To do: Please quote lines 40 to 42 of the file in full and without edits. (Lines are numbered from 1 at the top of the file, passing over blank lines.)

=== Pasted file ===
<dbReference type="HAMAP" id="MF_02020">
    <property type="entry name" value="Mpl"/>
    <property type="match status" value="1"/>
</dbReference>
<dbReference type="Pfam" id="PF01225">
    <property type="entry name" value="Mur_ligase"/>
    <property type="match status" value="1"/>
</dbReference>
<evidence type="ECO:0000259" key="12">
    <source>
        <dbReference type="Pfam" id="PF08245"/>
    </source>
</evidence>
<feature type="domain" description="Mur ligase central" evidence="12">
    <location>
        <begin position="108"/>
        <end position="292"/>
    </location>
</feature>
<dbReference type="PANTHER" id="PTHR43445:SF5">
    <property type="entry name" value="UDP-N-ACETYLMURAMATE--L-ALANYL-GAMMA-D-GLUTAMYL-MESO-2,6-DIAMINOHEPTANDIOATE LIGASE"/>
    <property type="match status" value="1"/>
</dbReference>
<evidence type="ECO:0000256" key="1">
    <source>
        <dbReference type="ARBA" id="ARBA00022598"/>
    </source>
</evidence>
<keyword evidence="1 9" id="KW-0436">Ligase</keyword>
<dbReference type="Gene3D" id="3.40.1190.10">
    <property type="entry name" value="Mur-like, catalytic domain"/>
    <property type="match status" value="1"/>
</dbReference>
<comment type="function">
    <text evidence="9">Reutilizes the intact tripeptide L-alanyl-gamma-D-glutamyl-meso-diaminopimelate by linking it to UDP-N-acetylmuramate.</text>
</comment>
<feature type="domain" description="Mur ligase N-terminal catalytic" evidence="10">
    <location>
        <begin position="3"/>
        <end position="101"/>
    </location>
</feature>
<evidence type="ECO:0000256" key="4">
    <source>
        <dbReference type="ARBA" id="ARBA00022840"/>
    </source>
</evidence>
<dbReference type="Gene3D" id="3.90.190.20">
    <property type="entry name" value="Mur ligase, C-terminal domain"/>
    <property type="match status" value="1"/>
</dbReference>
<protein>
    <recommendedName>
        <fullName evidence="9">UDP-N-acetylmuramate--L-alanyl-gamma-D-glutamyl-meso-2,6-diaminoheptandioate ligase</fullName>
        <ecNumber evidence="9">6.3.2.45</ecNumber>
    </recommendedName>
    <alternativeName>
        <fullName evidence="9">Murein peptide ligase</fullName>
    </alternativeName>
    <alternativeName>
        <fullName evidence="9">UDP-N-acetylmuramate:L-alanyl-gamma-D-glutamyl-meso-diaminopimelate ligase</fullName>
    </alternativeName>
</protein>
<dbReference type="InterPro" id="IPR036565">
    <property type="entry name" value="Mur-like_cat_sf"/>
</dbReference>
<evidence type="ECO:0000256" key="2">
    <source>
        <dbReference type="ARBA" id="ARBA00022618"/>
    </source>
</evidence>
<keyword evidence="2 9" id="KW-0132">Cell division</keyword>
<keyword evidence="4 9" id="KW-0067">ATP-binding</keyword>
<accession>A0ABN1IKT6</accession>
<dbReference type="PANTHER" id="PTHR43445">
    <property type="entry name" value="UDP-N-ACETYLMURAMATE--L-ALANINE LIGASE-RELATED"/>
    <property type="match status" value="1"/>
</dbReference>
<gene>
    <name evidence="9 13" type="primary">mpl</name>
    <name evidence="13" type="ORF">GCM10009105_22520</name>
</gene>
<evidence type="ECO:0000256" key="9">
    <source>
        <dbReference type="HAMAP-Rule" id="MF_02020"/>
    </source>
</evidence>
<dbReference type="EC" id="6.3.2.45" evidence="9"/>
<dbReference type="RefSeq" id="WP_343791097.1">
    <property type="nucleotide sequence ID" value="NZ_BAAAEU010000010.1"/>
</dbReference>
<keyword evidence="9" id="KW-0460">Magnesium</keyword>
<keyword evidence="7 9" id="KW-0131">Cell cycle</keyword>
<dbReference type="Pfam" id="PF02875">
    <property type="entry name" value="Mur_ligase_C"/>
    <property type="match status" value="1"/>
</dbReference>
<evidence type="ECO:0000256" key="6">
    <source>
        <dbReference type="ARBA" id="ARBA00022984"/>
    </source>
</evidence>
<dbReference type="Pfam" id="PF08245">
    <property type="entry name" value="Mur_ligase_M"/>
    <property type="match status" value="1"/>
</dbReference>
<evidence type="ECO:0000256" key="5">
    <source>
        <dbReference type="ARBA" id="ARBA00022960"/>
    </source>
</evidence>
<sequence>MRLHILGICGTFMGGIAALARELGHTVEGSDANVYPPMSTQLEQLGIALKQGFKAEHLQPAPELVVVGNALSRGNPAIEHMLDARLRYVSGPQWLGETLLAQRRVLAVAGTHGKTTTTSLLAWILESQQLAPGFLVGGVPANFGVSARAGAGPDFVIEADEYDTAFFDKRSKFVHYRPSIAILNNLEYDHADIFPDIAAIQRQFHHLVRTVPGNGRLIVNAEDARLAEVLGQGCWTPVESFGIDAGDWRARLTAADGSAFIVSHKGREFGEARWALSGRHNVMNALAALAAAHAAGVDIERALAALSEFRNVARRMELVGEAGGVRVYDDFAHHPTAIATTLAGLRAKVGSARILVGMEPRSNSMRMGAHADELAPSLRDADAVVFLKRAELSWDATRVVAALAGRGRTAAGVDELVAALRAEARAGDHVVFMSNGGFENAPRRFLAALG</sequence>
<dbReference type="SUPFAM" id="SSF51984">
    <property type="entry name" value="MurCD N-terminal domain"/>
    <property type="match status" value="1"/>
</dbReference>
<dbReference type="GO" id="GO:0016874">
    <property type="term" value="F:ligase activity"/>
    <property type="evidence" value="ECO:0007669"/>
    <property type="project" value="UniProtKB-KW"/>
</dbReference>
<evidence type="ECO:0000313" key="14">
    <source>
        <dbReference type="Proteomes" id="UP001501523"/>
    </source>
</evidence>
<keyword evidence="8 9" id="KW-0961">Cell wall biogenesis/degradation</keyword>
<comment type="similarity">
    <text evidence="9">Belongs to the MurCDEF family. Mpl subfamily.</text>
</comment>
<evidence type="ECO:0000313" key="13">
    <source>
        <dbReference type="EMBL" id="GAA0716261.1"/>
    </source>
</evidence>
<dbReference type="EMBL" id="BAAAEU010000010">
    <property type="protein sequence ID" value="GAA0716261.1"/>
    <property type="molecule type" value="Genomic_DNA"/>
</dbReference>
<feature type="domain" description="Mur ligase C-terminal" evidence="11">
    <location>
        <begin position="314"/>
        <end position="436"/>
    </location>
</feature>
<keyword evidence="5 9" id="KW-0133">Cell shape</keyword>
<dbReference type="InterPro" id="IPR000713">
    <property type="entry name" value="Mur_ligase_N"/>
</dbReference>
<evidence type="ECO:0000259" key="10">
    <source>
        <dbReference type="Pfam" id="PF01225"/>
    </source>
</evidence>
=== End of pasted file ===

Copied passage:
        <end position="101"/>
    </location>
</feature>